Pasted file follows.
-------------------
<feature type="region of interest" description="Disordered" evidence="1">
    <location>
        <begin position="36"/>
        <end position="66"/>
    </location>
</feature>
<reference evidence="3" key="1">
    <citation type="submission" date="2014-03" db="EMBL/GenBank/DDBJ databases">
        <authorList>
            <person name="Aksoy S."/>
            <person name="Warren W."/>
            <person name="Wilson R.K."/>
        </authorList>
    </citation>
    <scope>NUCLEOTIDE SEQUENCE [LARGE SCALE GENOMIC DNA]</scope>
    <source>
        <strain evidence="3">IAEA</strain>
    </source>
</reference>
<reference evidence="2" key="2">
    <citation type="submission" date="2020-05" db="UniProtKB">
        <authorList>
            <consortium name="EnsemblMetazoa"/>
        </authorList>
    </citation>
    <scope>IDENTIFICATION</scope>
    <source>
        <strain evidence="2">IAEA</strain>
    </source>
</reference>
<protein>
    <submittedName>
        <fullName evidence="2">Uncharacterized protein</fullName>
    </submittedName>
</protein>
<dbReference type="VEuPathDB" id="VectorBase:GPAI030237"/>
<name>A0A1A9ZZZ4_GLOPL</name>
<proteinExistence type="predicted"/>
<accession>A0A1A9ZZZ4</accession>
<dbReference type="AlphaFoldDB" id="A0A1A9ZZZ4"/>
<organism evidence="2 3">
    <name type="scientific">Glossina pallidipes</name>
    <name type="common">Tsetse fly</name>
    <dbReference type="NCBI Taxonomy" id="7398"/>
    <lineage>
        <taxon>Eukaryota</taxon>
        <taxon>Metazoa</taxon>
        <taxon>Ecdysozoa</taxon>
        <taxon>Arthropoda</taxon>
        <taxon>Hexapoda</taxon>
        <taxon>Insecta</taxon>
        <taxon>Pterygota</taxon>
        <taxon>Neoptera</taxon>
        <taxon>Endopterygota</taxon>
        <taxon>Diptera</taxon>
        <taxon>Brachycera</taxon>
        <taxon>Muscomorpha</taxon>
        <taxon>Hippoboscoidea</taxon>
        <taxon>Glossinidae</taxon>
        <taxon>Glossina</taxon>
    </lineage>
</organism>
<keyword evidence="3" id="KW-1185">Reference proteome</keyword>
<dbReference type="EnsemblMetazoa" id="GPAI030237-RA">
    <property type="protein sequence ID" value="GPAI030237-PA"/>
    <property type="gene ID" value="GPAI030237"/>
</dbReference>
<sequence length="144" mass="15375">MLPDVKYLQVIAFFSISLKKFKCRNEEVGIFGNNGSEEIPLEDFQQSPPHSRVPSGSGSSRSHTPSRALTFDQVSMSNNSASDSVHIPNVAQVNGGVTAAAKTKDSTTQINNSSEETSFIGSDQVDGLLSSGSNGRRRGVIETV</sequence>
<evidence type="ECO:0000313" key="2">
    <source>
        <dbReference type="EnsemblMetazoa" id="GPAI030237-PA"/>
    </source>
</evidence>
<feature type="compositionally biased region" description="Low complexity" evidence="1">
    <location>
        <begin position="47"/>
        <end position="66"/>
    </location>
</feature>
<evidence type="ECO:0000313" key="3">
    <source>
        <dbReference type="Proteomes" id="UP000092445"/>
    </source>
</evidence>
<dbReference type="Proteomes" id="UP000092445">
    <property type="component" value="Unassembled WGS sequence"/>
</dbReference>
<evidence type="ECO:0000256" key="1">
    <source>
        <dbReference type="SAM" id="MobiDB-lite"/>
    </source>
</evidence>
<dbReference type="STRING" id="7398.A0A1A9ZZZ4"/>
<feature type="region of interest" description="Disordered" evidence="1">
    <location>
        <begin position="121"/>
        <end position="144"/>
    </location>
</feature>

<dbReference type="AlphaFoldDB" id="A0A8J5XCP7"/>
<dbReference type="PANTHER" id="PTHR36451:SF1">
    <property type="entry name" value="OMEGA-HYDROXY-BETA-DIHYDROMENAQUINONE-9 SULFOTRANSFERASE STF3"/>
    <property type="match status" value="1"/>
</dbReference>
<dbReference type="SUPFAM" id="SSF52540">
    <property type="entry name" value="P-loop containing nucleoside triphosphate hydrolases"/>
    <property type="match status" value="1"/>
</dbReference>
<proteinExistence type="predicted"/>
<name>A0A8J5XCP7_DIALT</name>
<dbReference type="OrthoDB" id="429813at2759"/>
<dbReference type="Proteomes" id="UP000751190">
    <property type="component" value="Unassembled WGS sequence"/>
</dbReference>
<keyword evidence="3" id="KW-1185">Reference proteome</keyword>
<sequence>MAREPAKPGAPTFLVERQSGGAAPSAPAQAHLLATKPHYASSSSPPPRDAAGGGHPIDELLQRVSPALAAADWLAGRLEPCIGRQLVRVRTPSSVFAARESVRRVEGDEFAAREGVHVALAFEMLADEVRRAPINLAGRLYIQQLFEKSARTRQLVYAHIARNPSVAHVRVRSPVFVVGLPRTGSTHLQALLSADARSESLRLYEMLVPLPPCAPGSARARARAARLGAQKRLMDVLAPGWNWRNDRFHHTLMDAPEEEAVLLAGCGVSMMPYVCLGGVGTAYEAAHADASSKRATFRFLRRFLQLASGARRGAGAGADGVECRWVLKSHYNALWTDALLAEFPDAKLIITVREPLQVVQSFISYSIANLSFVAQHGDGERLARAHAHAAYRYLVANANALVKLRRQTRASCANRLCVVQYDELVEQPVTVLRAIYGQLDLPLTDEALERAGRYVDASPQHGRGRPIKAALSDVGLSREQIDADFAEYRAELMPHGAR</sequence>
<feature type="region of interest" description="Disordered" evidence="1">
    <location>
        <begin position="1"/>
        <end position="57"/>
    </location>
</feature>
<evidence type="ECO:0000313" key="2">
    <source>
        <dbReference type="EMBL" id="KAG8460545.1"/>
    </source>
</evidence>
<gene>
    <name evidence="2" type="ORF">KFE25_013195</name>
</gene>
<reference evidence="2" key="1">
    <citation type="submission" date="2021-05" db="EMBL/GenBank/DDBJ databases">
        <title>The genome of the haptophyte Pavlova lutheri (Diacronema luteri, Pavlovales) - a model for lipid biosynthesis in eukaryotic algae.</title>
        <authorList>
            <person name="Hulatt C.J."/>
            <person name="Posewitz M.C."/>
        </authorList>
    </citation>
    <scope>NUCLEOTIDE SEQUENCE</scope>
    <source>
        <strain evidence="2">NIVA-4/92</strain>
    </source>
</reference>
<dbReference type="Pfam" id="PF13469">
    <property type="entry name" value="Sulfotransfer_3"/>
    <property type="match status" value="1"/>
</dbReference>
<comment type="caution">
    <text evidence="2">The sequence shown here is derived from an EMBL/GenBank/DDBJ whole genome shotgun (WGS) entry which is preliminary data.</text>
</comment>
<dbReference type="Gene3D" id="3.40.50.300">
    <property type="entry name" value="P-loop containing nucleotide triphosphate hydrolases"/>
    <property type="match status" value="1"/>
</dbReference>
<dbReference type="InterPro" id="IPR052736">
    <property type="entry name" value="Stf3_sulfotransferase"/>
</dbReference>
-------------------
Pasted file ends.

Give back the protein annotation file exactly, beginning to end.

<feature type="region of interest" description="Disordered" evidence="1">
    <location>
        <begin position="36"/>
        <end position="66"/>
    </location>
</feature>
<reference evidence="3" key="1">
    <citation type="submission" date="2014-03" db="EMBL/GenBank/DDBJ databases">
        <authorList>
            <person name="Aksoy S."/>
            <person name="Warren W."/>
            <person name="Wilson R.K."/>
        </authorList>
    </citation>
    <scope>NUCLEOTIDE SEQUENCE [LARGE SCALE GENOMIC DNA]</scope>
    <source>
        <strain evidence="3">IAEA</strain>
    </source>
</reference>
<reference evidence="2" key="2">
    <citation type="submission" date="2020-05" db="UniProtKB">
        <authorList>
            <consortium name="EnsemblMetazoa"/>
        </authorList>
    </citation>
    <scope>IDENTIFICATION</scope>
    <source>
        <strain evidence="2">IAEA</strain>
    </source>
</reference>
<protein>
    <submittedName>
        <fullName evidence="2">Uncharacterized protein</fullName>
    </submittedName>
</protein>
<dbReference type="VEuPathDB" id="VectorBase:GPAI030237"/>
<name>A0A1A9ZZZ4_GLOPL</name>
<proteinExistence type="predicted"/>
<accession>A0A1A9ZZZ4</accession>
<dbReference type="AlphaFoldDB" id="A0A1A9ZZZ4"/>
<organism evidence="2 3">
    <name type="scientific">Glossina pallidipes</name>
    <name type="common">Tsetse fly</name>
    <dbReference type="NCBI Taxonomy" id="7398"/>
    <lineage>
        <taxon>Eukaryota</taxon>
        <taxon>Metazoa</taxon>
        <taxon>Ecdysozoa</taxon>
        <taxon>Arthropoda</taxon>
        <taxon>Hexapoda</taxon>
        <taxon>Insecta</taxon>
        <taxon>Pterygota</taxon>
        <taxon>Neoptera</taxon>
        <taxon>Endopterygota</taxon>
        <taxon>Diptera</taxon>
        <taxon>Brachycera</taxon>
        <taxon>Muscomorpha</taxon>
        <taxon>Hippoboscoidea</taxon>
        <taxon>Glossinidae</taxon>
        <taxon>Glossina</taxon>
    </lineage>
</organism>
<keyword evidence="3" id="KW-1185">Reference proteome</keyword>
<dbReference type="EnsemblMetazoa" id="GPAI030237-RA">
    <property type="protein sequence ID" value="GPAI030237-PA"/>
    <property type="gene ID" value="GPAI030237"/>
</dbReference>
<sequence length="144" mass="15375">MLPDVKYLQVIAFFSISLKKFKCRNEEVGIFGNNGSEEIPLEDFQQSPPHSRVPSGSGSSRSHTPSRALTFDQVSMSNNSASDSVHIPNVAQVNGGVTAAAKTKDSTTQINNSSEETSFIGSDQVDGLLSSGSNGRRRGVIETV</sequence>
<evidence type="ECO:0000313" key="2">
    <source>
        <dbReference type="EnsemblMetazoa" id="GPAI030237-PA"/>
    </source>
</evidence>
<feature type="compositionally biased region" description="Low complexity" evidence="1">
    <location>
        <begin position="47"/>
        <end position="66"/>
    </location>
</feature>
<evidence type="ECO:0000313" key="3">
    <source>
        <dbReference type="Proteomes" id="UP000092445"/>
    </source>
</evidence>
<dbReference type="Proteomes" id="UP000092445">
    <property type="component" value="Unassembled WGS sequence"/>
</dbReference>
<evidence type="ECO:0000256" key="1">
    <source>
        <dbReference type="SAM" id="MobiDB-lite"/>
    </source>
</evidence>
<dbReference type="STRING" id="7398.A0A1A9ZZZ4"/>
<feature type="region of interest" description="Disordered" evidence="1">
    <location>
        <begin position="121"/>
        <end position="144"/>
    </location>
</feature>

<dbReference type="AlphaFoldDB" id="A0A8J5XCP7"/>
<dbReference type="PANTHER" id="PTHR36451:SF1">
    <property type="entry name" value="OMEGA-HYDROXY-BETA-DIHYDROMENAQUINONE-9 SULFOTRANSFERASE STF3"/>
    <property type="match status" value="1"/>
</dbReference>
<dbReference type="SUPFAM" id="SSF52540">
    <property type="entry name" value="P-loop containing nucleoside triphosphate hydrolases"/>
    <property type="match status" value="1"/>
</dbReference>
<proteinExistence type="predicted"/>
<name>A0A8J5XCP7_DIALT</name>
<dbReference type="OrthoDB" id="429813at2759"/>
<dbReference type="Proteomes" id="UP000751190">
    <property type="component" value="Unassembled WGS sequence"/>
</dbReference>
<keyword evidence="3" id="KW-1185">Reference proteome</keyword>
<sequence>MAREPAKPGAPTFLVERQSGGAAPSAPAQAHLLATKPHYASSSSPPPRDAAGGGHPIDELLQRVSPALAAADWLAGRLEPCIGRQLVRVRTPSSVFAARESVRRVEGDEFAAREGVHVALAFEMLADEVRRAPINLAGRLYIQQLFEKSARTRQLVYAHIARNPSVAHVRVRSPVFVVGLPRTGSTHLQALLSADARSESLRLYEMLVPLPPCAPGSARARARAARLGAQKRLMDVLAPGWNWRNDRFHHTLMDAPEEEAVLLAGCGVSMMPYVCLGGVGTAYEAAHADASSKRATFRFLRRFLQLASGARRGAGAGADGVECRWVLKSHYNALWTDALLAEFPDAKLIITVREPLQVVQSFISYSIANLSFVAQHGDGERLARAHAHAAYRYLVANANALVKLRRQTRASCANRLCVVQYDELVEQPVTVLRAIYGQLDLPLTDEALERAGRYVDASPQHGRGRPIKAALSDVGLSREQIDADFAEYRAELMPHGAR</sequence>
<feature type="region of interest" description="Disordered" evidence="1">
    <location>
        <begin position="1"/>
        <end position="57"/>
    </location>
</feature>
<evidence type="ECO:0000313" key="2">
    <source>
        <dbReference type="EMBL" id="KAG8460545.1"/>
    </source>
</evidence>
<gene>
    <name evidence="2" type="ORF">KFE25_013195</name>
</gene>
<reference evidence="2" key="1">
    <citation type="submission" date="2021-05" db="EMBL/GenBank/DDBJ databases">
        <title>The genome of the haptophyte Pavlova lutheri (Diacronema luteri, Pavlovales) - a model for lipid biosynthesis in eukaryotic algae.</title>
        <authorList>
            <person name="Hulatt C.J."/>
            <person name="Posewitz M.C."/>
        </authorList>
    </citation>
    <scope>NUCLEOTIDE SEQUENCE</scope>
    <source>
        <strain evidence="2">NIVA-4/92</strain>
    </source>
</reference>
<dbReference type="Pfam" id="PF13469">
    <property type="entry name" value="Sulfotransfer_3"/>
    <property type="match status" value="1"/>
</dbReference>
<comment type="caution">
    <text evidence="2">The sequence shown here is derived from an EMBL/GenBank/DDBJ whole genome shotgun (WGS) entry which is preliminary data.</text>
</comment>
<dbReference type="Gene3D" id="3.40.50.300">
    <property type="entry name" value="P-loop containing nucleotide triphosphate hydrolases"/>
    <property type="match status" value="1"/>
</dbReference>
<dbReference type="InterPro" id="IPR052736">
    <property type="entry name" value="Stf3_sulfotransferase"/>
</dbReference>